Brett McGurk, who resigned in December as Trump’s special envoy to the U.S.-led coalition against Islamic State, warned last month that the SDF could not be replaced as the provider of stability in areas of Syria formerly held by the militant group. He also cautioned that Turkey, a NATO ally, was not a reliable partner in the fight in Syria.

“The Syrian opposition forces (Turkey) backs are marbled with extremists and number too few to constitute an effective challenge to Assad or a plausible alternative to the SDF,” McGurk wrote.

(Reporting by Phil Stewart; additional reporting by Ellen Francis in Beirut; editing by David Evans)

U.S. will keep investigating journalist Khashoggi’s murder: Pompeo

FILE PHOTO: U.S. Secretary of State Mike Pompeo speaks to the media at the United Nations following a Security Council meeting about the situation in Venezuela in the Manhattan borough of New York City, New York, U.S., January 26, 2019. REUTERS/Carlo Allegri/File Photo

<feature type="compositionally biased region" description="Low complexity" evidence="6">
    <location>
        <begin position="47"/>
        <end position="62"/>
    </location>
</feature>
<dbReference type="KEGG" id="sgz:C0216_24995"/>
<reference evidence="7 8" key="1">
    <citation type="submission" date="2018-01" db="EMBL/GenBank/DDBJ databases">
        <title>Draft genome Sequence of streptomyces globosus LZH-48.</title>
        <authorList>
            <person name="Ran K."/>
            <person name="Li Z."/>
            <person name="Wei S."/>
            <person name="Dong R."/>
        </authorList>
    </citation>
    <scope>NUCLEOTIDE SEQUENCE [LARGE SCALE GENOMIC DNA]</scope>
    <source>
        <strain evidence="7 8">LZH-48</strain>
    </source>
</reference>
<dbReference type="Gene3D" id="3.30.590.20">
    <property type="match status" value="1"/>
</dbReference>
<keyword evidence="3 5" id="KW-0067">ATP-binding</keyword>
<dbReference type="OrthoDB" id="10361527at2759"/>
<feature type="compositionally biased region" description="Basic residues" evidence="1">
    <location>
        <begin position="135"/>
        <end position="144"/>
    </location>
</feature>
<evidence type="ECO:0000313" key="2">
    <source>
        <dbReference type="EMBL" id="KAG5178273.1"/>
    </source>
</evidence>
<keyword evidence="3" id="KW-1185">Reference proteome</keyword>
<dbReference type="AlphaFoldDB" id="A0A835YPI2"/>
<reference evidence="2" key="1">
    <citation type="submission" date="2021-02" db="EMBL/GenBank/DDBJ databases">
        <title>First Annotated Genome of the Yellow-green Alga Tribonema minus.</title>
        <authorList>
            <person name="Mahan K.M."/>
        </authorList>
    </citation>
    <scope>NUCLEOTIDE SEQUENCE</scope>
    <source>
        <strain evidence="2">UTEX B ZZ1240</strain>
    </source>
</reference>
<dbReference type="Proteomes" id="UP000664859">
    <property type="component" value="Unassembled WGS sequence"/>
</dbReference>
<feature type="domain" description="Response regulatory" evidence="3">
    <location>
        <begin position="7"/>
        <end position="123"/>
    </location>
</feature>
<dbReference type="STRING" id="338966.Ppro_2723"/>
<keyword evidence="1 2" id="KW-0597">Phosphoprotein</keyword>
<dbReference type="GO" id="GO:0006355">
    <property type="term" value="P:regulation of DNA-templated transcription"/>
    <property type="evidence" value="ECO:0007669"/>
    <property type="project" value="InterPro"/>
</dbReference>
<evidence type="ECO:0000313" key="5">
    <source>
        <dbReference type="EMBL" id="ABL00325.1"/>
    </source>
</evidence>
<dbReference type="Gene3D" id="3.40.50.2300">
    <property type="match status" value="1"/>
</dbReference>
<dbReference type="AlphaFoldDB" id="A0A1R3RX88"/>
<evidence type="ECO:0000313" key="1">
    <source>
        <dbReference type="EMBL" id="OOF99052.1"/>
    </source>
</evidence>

By Lesley Wroughton

BUDAPEST (Reuters) – The United States is still probing the murder of Saudi journalist Jamal Khashoggi, Secretary of State Mike Pompeo said on Monday, as U.S. lawmakers continued to demand stronger U.S. action to punish the perpetrators.

“America is not covering up for a murder,” Pompeo said during a visit to Hungary, adding that the United States would take more action to hold accountable all those responsible for the U.S.-based journalist’s death inside the Saudi consulate in Istanbul in October.

After initially denying his death, Saudi Arabia has confirmed that its agents killed Khashoggi, a Washington Post columnist and critic of the Saudi government. Riyadh denies its senior leaders were behind the killing.